The Validation Documentation Matrix, gives a very concise overall picture of your validation program. This four part matrix allows you to list all the equipment and systems that must be qualified. Each entry is allocated a row in the matrix. The row consists of eleven headings as shown below, these may be edited as required. In this matrix there is room to enter the document number, prefixed by, A to D. The document number gives you the instant cross reference to the current document and the A to D prefix, indicates the progress stage.
The basic philosophy underlying the use of a matrix for data verification and validation is to establish clear expectations and requirements that have been ground-tested for practicality and reasonableness this enables the organizations to succeed rather than fail for lack of direction.
An allied concern is that data verification will be viewed as an integral part of validation.
The incremental approach affords time for exercising leadership, changing organizational culture, refining processes, and establishing clear accountability. It avoids imposing a large front-end reporting burden that could meet with resistance and might end up significantly impacting other priorities.
All production process equipment must be listed in an multi-column matrix. Column 1, of this matrix designates the priority that the equipment is to receive in this validation task. Number one will be the first equipment qualified, and then the validation of the listed equipment will follow in chronologically order. Column 2, 3 and 4 are used to identify the item and its location. Columns 5 indicates whether the system generates data that is the subject of a predicate rules requirement. Column 6 will be generated from the execution of the risk assessment against the equipment. Column 7, 8, 9, 10 and 11 are used to assess progress.
This correct execution of this procedure will define whether the equipment under assessment must be validated, what the scope of the validation should be and whether the "equipment produces data" that is classified as predicate data. It therefore enables column 5 and 6 of the matrix to be completed, thus defining the scope and depth of validation that this piece of equipment demands.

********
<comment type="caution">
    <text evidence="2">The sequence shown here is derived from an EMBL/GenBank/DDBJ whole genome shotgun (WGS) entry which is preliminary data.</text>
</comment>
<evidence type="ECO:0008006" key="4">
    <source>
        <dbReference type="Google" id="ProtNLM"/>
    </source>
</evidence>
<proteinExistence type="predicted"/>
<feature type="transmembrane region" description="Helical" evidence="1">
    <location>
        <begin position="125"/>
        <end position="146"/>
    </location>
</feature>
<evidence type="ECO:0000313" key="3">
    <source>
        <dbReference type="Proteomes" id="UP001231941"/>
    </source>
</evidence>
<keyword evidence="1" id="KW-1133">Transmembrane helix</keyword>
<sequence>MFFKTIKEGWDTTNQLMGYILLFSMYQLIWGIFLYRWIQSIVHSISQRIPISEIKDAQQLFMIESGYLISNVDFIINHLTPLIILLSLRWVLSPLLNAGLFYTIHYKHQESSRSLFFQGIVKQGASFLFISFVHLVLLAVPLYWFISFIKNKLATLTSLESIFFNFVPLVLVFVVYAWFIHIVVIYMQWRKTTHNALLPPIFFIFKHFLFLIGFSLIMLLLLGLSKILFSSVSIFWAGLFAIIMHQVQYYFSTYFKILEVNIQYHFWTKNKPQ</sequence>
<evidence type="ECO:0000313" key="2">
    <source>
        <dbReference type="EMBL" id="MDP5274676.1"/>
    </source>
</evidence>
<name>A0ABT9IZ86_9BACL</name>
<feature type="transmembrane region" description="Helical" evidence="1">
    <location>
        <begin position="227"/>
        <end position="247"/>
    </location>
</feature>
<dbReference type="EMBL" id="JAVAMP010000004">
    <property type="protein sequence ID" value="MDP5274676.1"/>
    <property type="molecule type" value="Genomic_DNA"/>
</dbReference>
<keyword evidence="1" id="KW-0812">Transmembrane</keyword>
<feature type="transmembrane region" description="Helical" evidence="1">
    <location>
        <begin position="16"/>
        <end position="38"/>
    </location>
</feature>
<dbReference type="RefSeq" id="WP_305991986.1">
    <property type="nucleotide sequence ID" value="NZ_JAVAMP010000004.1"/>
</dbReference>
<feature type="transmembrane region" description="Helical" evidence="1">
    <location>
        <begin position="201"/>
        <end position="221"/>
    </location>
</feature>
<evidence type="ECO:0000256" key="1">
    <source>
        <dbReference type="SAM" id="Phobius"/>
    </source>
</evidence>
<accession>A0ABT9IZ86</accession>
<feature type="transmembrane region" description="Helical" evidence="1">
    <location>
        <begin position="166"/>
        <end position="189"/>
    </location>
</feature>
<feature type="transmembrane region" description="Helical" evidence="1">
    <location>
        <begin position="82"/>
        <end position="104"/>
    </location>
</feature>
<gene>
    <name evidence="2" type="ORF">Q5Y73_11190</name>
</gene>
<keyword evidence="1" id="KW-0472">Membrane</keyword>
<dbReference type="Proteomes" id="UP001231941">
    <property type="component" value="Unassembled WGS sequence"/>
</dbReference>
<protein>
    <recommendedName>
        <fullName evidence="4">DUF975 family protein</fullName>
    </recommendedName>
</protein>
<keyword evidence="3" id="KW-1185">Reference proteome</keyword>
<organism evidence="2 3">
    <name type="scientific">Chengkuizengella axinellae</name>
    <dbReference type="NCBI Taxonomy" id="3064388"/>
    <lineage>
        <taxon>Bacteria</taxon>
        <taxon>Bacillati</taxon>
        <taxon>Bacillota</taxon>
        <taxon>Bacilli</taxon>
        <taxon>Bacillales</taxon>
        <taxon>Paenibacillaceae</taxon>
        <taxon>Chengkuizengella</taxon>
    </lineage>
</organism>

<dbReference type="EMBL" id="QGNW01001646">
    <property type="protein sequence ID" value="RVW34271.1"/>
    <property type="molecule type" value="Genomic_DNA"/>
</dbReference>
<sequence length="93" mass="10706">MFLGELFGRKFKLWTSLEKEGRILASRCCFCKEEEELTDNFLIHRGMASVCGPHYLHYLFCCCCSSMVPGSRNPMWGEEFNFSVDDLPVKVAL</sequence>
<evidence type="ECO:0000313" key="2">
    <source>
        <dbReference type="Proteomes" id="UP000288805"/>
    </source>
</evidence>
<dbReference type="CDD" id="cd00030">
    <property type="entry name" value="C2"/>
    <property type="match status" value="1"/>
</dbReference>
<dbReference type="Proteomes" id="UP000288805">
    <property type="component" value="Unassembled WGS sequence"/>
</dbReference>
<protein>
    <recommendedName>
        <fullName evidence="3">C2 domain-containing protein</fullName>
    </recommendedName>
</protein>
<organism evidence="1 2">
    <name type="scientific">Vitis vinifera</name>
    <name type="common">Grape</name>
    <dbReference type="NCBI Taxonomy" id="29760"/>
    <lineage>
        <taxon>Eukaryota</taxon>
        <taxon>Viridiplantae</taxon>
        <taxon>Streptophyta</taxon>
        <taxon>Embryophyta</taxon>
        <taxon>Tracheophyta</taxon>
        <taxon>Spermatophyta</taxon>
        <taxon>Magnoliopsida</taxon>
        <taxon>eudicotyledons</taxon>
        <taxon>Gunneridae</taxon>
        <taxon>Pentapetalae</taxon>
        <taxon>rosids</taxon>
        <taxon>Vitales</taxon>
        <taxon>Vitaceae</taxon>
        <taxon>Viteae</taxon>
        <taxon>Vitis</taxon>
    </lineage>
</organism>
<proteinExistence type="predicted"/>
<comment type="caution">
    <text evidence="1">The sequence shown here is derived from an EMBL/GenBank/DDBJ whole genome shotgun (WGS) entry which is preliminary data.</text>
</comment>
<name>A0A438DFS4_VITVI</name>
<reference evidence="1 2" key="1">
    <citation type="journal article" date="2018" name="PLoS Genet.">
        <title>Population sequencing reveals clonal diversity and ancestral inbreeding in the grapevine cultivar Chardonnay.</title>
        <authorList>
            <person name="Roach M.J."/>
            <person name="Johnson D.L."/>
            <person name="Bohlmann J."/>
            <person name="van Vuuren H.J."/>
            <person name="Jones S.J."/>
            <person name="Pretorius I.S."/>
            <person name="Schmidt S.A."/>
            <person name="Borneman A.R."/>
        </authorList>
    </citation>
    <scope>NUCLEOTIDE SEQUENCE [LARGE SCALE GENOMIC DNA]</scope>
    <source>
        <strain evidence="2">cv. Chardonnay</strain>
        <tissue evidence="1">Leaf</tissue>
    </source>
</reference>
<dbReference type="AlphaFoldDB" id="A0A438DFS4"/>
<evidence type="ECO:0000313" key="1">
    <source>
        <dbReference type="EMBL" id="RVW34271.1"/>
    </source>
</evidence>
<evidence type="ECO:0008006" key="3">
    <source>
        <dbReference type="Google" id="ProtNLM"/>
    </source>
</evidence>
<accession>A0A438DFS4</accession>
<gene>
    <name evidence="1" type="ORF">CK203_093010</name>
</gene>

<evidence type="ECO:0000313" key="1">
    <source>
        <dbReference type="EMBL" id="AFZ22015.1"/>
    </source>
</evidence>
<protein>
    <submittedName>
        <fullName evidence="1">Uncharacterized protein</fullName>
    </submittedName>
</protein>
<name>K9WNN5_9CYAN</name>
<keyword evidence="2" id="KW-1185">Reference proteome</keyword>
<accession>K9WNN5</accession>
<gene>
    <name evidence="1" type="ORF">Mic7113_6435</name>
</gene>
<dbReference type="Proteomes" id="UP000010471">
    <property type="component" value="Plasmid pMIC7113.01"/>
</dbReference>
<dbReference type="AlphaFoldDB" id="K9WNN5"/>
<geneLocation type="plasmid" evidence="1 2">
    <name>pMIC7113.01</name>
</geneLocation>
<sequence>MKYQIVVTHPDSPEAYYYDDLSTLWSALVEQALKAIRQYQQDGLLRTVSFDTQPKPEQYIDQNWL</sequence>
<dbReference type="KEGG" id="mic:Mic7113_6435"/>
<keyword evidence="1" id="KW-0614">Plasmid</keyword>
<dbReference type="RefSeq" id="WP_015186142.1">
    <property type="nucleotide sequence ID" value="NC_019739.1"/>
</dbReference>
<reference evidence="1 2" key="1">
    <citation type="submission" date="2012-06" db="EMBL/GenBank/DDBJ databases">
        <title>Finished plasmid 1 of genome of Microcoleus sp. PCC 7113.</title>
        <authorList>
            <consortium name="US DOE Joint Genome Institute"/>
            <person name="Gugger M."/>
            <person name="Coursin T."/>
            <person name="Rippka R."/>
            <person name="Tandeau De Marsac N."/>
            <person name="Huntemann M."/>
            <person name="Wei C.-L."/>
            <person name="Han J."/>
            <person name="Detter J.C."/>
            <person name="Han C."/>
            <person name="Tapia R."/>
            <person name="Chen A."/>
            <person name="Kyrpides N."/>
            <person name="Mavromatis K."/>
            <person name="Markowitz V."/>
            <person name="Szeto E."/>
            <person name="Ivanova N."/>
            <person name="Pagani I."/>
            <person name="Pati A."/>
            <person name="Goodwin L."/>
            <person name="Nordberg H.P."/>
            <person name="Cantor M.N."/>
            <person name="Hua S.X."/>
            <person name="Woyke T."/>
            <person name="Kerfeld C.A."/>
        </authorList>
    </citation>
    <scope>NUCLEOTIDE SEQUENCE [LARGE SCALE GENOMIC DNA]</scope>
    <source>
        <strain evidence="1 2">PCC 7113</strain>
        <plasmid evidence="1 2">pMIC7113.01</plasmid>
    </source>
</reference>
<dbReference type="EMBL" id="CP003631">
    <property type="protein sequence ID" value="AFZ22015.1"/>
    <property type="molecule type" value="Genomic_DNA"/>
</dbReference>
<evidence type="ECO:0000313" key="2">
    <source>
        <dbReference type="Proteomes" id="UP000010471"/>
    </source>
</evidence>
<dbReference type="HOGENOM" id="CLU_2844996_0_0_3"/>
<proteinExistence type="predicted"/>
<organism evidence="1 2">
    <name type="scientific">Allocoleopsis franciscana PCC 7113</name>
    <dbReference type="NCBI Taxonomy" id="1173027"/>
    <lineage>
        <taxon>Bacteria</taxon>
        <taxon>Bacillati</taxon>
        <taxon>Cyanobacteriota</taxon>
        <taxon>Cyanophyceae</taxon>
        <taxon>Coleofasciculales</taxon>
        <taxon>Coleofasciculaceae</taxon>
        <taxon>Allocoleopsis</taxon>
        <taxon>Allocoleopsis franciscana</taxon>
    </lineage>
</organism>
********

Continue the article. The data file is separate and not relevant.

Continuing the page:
During a regulatory visit the inspectors do expect to see a complete
suite of validation documents in place for each validation task. The
use and scope of the individual documents has been documented, discussed
and explained in detail. It is therefore obviously best policy to have
in place exactly what the regulator is looking for. The use of a
document packages ensures a multitude of regulatory requirements are
catered for and possibly a similar multitude of pitfalls, blunders and
omissions are anticipated and negated
This Matrix must sit along-side your VMP
or PVP and together with these documents give a very concise overall
picture of your validation program. This four part matrix allows you to
list all the equipment and systems that must be qualified. Each entry is
allocated a row in the matrix. The row consists of eleven headings,
these may be edited as required (but come with all the standard
documentation titles inserted). In this matrix there is room to enter
the document number, prefixed by, A to D. The document number gives you
the instant cross reference to all the associated documents; the A to D
prefix shows the progress stage.